Chile’s new law to combat the climate crisis

A new law from the Ministry of Environment sets a framework for Chile to manage its contribution to greenhouse gas emissions. The law includes emission standards, citizen participation policies, and financial strategies to ensure climate goals are achieved. Though Chile’s emissions are small compared to other countries’, its emissions rates have spiked in recent years.     

On June 13, the Ministry of Environment published Law 21455. The law establishes a legal framework to combat and face the challenges presented by climate change. Its three primary objectives are:

  1. To decrease greenhouse gas emissions
  2. To adapt to climate impacts, such as abnormal tides, temperature increases, floods, and droughts
  3. To promote food security, increase water availability, and reduce pollution and health risks

The law’s Article 4 aims for Chile to reach and maintain neutrality in greenhouse emissions by 2050. To ensure this goal is achieved, the Ministry of Environment will be monitoring compliance every five years. 

Regulation at three levels

The law includes management tools that will be used to regulate climate change at the national, regional, and local levels. 

A Long-Term Climate Strategy, an instrument recognized by the Paris Agreement, will be one of the tools at the national level. The strategy will define the general long-term guidelines Chile needs to follow. The Ministry of Environment will be tasked with developing the strategy in collaboration with sectoral ministries as well as the public through “citizen participation” opportunities.

Regional climate change action plans will be created by Regional Climate Change Committees. The purpose of these plans will be to define the objectives of climate change management. In particular, these plans will ensure instruments and objectives created to manage climate change are in accordance with currently existing instruments and laws. 

Santiago implements water rationing plan

At the local level, the Ministry of Public Works will be leading water management. This entails creating Strategic Plans for Water Resources in river basins. These plans will be reviewed every five years, and updated every 10. 

The Ministry of Environment will also be responsible for creating Issuance Standards for greenhouse gasses and polluting agents. The Superintendence of the Environment will enforce the standards and punish violators. Certificates of reduction of greenhouse gas emissions will be used to award compliance with emission standards.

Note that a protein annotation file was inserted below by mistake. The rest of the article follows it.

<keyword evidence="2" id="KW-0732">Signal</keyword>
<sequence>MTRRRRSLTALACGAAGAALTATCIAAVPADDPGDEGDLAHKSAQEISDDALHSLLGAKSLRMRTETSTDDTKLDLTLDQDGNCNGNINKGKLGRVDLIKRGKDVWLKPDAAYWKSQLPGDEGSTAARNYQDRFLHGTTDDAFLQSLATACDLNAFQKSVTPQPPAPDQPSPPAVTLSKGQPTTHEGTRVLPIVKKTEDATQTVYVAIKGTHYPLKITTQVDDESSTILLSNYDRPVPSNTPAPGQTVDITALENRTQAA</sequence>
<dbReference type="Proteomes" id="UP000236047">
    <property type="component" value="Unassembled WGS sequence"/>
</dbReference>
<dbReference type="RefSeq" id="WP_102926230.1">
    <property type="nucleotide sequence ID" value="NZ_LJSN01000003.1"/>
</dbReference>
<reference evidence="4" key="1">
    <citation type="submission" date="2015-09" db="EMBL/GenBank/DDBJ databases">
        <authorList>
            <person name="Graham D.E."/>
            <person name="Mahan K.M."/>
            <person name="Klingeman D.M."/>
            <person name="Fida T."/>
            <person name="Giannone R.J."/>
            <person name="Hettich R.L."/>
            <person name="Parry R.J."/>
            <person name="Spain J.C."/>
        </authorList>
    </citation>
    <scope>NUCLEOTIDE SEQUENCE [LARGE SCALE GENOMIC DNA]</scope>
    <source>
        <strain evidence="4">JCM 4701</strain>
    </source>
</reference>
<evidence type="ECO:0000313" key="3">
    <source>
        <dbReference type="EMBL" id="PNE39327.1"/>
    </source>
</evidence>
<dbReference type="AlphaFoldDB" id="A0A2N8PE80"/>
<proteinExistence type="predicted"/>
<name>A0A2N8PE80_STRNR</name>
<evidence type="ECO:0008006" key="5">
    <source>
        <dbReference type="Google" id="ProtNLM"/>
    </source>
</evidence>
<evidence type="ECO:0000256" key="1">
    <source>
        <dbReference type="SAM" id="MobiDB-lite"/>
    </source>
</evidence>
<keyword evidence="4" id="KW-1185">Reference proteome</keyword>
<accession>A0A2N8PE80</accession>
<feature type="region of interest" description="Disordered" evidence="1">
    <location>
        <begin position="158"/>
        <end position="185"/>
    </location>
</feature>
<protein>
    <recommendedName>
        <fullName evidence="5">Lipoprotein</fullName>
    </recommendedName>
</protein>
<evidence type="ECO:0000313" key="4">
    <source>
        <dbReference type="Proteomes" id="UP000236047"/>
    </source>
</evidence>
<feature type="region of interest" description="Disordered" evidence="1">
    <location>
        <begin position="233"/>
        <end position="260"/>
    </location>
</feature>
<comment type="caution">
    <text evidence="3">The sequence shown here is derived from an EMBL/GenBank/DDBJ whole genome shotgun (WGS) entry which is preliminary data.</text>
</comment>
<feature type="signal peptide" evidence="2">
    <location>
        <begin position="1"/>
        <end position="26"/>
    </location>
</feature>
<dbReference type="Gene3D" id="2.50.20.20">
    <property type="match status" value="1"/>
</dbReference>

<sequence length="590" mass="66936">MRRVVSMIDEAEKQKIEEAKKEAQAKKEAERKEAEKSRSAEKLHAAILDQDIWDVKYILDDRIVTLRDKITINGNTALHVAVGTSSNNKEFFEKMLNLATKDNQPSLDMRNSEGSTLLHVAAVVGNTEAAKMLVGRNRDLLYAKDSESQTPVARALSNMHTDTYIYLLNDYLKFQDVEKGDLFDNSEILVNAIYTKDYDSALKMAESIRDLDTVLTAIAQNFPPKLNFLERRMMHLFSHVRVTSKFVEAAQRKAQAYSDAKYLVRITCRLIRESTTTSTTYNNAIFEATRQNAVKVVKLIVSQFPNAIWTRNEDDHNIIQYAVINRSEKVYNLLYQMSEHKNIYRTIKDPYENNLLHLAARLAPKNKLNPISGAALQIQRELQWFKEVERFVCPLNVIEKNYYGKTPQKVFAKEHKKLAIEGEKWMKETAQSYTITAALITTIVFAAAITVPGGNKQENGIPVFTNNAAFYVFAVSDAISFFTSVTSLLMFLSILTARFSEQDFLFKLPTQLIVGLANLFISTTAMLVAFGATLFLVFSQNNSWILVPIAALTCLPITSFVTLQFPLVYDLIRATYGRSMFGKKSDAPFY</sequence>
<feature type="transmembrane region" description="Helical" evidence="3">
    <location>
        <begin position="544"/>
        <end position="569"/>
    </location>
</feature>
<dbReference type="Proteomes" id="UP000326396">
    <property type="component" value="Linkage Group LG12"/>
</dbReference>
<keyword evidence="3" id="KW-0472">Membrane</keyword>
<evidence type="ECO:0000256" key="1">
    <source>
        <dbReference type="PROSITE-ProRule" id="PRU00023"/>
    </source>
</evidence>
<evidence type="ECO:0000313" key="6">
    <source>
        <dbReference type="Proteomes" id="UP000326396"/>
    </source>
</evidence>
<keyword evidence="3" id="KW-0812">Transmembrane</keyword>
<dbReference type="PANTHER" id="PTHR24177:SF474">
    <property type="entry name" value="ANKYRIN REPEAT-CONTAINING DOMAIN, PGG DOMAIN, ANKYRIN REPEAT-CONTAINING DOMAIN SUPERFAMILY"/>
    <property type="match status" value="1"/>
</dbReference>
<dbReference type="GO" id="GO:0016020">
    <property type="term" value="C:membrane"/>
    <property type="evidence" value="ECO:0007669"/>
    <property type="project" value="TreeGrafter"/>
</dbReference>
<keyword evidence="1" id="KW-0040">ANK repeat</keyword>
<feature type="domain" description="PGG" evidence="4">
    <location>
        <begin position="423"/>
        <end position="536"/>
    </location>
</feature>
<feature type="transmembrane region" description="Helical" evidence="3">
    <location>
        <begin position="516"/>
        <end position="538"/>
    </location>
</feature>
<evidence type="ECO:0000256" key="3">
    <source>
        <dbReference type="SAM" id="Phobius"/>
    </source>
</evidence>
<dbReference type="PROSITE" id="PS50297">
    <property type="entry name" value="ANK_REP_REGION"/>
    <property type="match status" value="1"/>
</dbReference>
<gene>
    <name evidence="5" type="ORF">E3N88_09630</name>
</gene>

Citizen access and participation 

The law also establishes the National System of Access to Information and Citizen Participation on Climate Change. This system is intended to promote transparency and public dialogue. It states that every person shall have the right to participate in the preparation, updating, and monitoring of climate change management instruments. The ministry will also give special consideration to vulnerable sectors and communities.  

The Ministry of Finance will supervise the Climate Change Financial Strategy. The strategy will address financing, investment, and risk management. The ministry will be required to update the strategy at least every five years and must also file annual progress reports. A major source of funding will be the Environmental Protection Fund. The fund was established in 1994 by Law 19300 and is responsible for financing specific mitigation and adaptation projects that help address the causes and adverse effects of climate change.

Chile’s climate profile 

Our World In Data publishes CO2 Country Profiles,  which summarize CO2 emissions in nations over the past century. According to Chile’s profile, its greatest CO2  emissions are from oil production (43 million tons in 2020), followed by coal production (26 million tons in 2020). 

From 2000 to 2020, Chile’s annual CO2 emissions rose from 58 to 82 million tons. However, Chile only contributes about 0.23 percent to worldwide CO2 emissions; and Latin America’s largest contributor, Brazil, only adds 1.34 percent. In contrast, the world’s largest contributor, China, pumps out about 31 percent of the total.

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